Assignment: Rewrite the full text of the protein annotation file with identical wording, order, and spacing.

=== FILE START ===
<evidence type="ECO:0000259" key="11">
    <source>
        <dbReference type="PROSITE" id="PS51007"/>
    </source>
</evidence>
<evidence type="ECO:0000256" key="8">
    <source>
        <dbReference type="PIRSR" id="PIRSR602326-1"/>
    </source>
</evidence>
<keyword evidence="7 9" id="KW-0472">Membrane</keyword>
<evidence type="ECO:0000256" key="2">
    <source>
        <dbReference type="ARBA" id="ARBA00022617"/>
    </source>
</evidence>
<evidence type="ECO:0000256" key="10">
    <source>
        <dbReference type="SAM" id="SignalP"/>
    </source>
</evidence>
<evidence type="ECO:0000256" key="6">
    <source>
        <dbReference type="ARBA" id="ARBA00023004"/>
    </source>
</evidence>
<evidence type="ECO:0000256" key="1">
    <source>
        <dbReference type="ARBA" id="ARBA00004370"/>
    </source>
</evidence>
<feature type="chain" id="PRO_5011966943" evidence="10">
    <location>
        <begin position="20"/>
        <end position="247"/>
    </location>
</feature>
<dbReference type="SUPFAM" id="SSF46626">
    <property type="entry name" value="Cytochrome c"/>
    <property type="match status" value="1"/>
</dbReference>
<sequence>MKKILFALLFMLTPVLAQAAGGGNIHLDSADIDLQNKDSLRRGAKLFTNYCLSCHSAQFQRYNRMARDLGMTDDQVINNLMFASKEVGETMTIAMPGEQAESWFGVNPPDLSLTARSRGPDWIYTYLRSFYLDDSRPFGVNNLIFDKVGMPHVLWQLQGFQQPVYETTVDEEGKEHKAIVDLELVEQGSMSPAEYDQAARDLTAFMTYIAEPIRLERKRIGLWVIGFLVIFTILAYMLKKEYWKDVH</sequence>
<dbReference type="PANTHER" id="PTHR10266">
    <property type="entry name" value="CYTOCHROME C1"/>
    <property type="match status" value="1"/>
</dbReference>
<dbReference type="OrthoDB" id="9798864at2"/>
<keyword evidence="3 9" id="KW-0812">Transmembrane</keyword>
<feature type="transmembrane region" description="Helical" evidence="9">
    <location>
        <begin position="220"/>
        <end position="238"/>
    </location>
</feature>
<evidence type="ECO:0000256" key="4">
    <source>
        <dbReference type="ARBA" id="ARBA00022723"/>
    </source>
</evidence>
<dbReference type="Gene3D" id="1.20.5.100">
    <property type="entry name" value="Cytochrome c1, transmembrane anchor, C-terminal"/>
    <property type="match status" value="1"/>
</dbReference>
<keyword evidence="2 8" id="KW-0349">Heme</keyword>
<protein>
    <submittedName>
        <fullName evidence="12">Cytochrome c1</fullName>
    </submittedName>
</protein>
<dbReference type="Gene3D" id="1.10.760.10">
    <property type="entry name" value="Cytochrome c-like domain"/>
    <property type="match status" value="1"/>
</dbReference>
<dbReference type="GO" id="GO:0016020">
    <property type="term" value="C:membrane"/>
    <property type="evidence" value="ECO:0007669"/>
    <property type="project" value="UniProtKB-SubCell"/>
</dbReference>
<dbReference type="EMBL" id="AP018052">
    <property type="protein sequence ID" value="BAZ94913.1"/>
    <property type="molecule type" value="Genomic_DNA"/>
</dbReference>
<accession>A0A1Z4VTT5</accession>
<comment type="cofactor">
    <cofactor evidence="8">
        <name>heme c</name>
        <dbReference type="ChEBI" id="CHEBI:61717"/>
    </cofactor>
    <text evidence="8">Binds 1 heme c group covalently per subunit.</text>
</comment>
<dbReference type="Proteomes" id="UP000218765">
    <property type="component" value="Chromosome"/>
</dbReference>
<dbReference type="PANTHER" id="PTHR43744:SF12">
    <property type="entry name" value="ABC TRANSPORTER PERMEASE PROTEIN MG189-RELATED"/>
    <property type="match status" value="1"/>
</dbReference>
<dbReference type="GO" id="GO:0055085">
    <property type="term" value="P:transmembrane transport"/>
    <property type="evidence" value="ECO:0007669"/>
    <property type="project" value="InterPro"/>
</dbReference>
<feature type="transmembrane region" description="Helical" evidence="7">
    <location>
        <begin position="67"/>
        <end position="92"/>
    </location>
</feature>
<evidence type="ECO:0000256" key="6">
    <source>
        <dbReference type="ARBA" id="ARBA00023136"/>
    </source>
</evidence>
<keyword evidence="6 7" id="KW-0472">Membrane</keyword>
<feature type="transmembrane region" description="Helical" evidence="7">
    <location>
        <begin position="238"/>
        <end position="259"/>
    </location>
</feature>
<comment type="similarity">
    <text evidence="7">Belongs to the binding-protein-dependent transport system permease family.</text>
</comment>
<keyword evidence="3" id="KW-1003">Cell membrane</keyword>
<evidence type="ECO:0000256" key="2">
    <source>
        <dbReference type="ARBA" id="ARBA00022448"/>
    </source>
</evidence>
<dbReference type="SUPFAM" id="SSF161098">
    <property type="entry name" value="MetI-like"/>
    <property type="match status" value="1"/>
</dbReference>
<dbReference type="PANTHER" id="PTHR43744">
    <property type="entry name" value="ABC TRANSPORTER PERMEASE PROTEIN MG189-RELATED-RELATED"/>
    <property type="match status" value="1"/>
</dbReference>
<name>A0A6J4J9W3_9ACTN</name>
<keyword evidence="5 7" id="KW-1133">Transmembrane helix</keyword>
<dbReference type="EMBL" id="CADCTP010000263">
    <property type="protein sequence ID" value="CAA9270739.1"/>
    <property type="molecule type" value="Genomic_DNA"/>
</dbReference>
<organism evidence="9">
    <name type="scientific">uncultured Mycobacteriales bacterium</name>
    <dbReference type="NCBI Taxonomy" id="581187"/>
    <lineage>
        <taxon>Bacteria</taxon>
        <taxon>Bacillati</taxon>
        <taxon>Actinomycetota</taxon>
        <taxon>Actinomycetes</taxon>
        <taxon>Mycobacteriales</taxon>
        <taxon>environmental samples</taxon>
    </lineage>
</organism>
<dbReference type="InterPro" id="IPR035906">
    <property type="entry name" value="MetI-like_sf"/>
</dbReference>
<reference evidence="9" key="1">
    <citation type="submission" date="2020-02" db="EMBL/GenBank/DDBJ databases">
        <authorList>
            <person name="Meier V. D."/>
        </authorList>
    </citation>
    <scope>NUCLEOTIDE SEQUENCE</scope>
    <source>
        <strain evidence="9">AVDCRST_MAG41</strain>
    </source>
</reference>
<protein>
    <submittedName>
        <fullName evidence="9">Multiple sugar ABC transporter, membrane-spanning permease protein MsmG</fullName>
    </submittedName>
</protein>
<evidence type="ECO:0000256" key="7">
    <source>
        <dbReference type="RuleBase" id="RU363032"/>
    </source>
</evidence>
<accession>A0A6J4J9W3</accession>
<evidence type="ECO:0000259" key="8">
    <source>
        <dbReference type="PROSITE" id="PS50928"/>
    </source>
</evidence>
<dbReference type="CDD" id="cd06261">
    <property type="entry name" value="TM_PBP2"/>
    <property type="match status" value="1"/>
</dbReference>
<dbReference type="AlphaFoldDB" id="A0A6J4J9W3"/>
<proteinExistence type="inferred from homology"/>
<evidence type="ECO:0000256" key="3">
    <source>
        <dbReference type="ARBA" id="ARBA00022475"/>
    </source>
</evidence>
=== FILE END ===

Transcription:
<evidence type="ECO:0000259" key="11">
    <source>
        <dbReference type="PROSITE" id="PS51007"/>
    </source>
</evidence>
<evidence type="ECO:0000256" key="8">
    <source>
        <dbReference type="PIRSR" id="PIRSR602326-1"/>
    </source>
</evidence>
<keyword evidence="7 9" id="KW-0472">Membrane</keyword>
<evidence type="ECO:0000256" key="2">
    <source>
        <dbReference type="ARBA" id="ARBA00022617"/>
    </source>
</evidence>
<evidence type="ECO:0000256" key="10">
    <source>
        <dbReference type="SAM" id="SignalP"/>
    </source>
</evidence>
<evidence type="ECO:0000256" key="6">
    <source>
        <dbReference type="ARBA" id="ARBA00023004"/>
    </source>
</evidence>
<evidence type="ECO:0000256" key="1">
    <source>
        <dbReference type="ARBA" id="ARBA00004370"/>
    </source>
</evidence>
<feature type="chain" id="PRO_5011966943" evidence="10">
    <location>
        <begin position="20"/>
        <end position="247"/>
    </location>
</feature>
<dbReference type="SUPFAM" id="SSF46626">
    <property type="entry name" value="Cytochrome c"/>
    <property type="match status" value="1"/>
</dbReference>
<sequence>MKKILFALLFMLTPVLAQAAGGGNIHLDSADIDLQNKDSLRRGAKLFTNYCLSCHSAQFQRYNRMARDLGMTDDQVINNLMFASKEVGETMTIAMPGEQAESWFGVNPPDLSLTARSRGPDWIYTYLRSFYLDDSRPFGVNNLIFDKVGMPHVLWQLQGFQQPVYETTVDEEGKEHKAIVDLELVEQGSMSPAEYDQAARDLTAFMTYIAEPIRLERKRIGLWVIGFLVIFTILAYMLKKEYWKDVH</sequence>
<dbReference type="PANTHER" id="PTHR10266">
    <property type="entry name" value="CYTOCHROME C1"/>
    <property type="match status" value="1"/>
</dbReference>
<dbReference type="OrthoDB" id="9798864at2"/>
<keyword evidence="3 9" id="KW-0812">Transmembrane</keyword>
<feature type="transmembrane region" description="Helical" evidence="9">
    <location>
        <begin position="220"/>
        <end position="238"/>
    </location>
</feature>
<evidence type="ECO:0000256" key="4">
    <source>
        <dbReference type="ARBA" id="ARBA00022723"/>
    </source>
</evidence>
<dbReference type="Gene3D" id="1.20.5.100">
    <property type="entry name" value="Cytochrome c1, transmembrane anchor, C-terminal"/>
    <property type="match status" value="1"/>
</dbReference>
<keyword evidence="2 8" id="KW-0349">Heme</keyword>
<protein>
    <submittedName>
        <fullName evidence="12">Cytochrome c1</fullName>
    </submittedName>
</protein>
<dbReference type="Gene3D" id="1.10.760.10">
    <property type="entry name" value="Cytochrome c-like domain"/>
    <property type="match status" value="1"/>
</dbReference>
<dbReference type="GO" id="GO:0016020">
    <property type="term" value="C:membrane"/>
    <property type="evidence" value="ECO:0007669"/>
    <property type="project" value="UniProtKB-SubCell"/>
</dbReference>
<dbReference type="EMBL" id="AP018052">
    <property type="protein sequence ID" value="BAZ94913.1"/>
    <property type="molecule type" value="Genomic_DNA"/>
</dbReference>
<accession>A0A1Z4VTT5</accession>
<comment type="cofactor">
    <cofactor evidence="8">
        <name>heme c</name>
        <dbReference type="ChEBI" id="CHEBI:61717"/>
    </cofactor>
    <text evidence="8">Binds 1 heme c group covalently per subunit.</text>
</comment>
<dbReference type="Proteomes" id="UP000218765">
    <property type="component" value="Chromosome"/>
</dbReference>
<dbReference type="PANTHER" id="PTHR43744:SF12">
    <property type="entry name" value="ABC TRANSPORTER PERMEASE PROTEIN MG189-RELATED"/>
    <property type="match status" value="1"/>
</dbReference>
<dbReference type="GO" id="GO:0055085">
    <property type="term" value="P:transmembrane transport"/>
    <property type="evidence" value="ECO:0007669"/>
    <property type="project" value="InterPro"/>
</dbReference>
<feature type="transmembrane region" description="Helical" evidence="7">
    <location>
        <begin position="67"/>
        <end position="92"/>
    </location>
</feature>
<evidence type="ECO:0000256" key="6">
    <source>
        <dbReference type="ARBA" id="ARBA00023136"/>
    </source>
</evidence>
<keyword evidence="6 7" id="KW-0472">Membrane</keyword>
<feature type="transmembrane region" description="Helical" evidence="7">
    <location>
        <begin position="238"/>
        <end position="259"/>
    </location>
</feature>
<comment type="similarity">
    <text evidence="7">Belongs to the binding-protein-dependent transport system permease family.</text>
</comment>
<keyword evidence="3" id="KW-1003">Cell membrane</keyword>
<evidence type="ECO:0000256" key="2">
    <source>
        <dbReference type="ARBA" id="ARBA00022448"/>
    </source>
</evidence>
<dbReference type="SUPFAM" id="SSF161098">
    <property type="entry name" value="MetI-like"/>
    <property type="match status" value="1"/>
</dbReference>
<dbReference type="PANTHER" id="PTHR43744">
    <property type="entry name" value="ABC TRANSPORTER PERMEASE PROTEIN MG189-RELATED-RELATED"/>
    <property type="match status" value="1"/>
</dbReference>
<name>A0A6J4J9W3_9ACTN</name>
<keyword evidence="5 7" id="KW-1133">Transmembrane helix</keyword>
<dbReference type="EMBL" id="CADCTP010000263">
    <property type="protein sequence ID" value="CAA9270739.1"/>
    <property type="molecule type" value="Genomic_DNA"/>
</dbReference>
<organism evidence="9">
    <name type="scientific">uncultured Mycobacteriales bacterium</name>
    <dbReference type="NCBI Taxonomy" id="581187"/>
    <lineage>
        <taxon>Bacteria</taxon>
        <taxon>Bacillati</taxon>
        <taxon>Actinomycetota</taxon>
        <taxon>Actinomycetes</taxon>
        <taxon>Mycobacteriales</taxon>
        <taxon>environmental samples</taxon>
    </lineage>
</organism>
<dbReference type="InterPro" id="IPR035906">
    <property type="entry name" value="MetI-like_sf"/>
</dbReference>
<reference evidence="9" key="1">
    <citation type="submission" date="2020-02" db="EMBL/GenBank/DDBJ databases">
        <authorList>
            <person name="Meier V. D."/>
        </authorList>
    </citation>
    <scope>NUCLEOTIDE SEQUENCE</scope>
    <source>
        <strain evidence="9">AVDCRST_MAG41</strain>
    </source>
</reference>
<protein>
    <submittedName>
        <fullName evidence="9">Multiple sugar ABC transporter, membrane-spanning permease protein MsmG</fullName>
    </submittedName>
</protein>
<evidence type="ECO:0000256" key="7">
    <source>
        <dbReference type="RuleBase" id="RU363032"/>
    </source>
</evidence>
<accession>A0A6J4J9W3</accession>
<evidence type="ECO:0000259" key="8">
    <source>
        <dbReference type="PROSITE" id="PS50928"/>
    </source>
</evidence>
<dbReference type="CDD" id="cd06261">
    <property type="entry name" value="TM_PBP2"/>
    <property type="match status" value="1"/>
</dbReference>
<dbReference type="AlphaFoldDB" id="A0A6J4J9W3"/>
<proteinExistence type="inferred from homology"/>
<evidence type="ECO:0000256" key="3">
    <source>
        <dbReference type="ARBA" id="ARBA00022475"/>
    </source>
</evidence>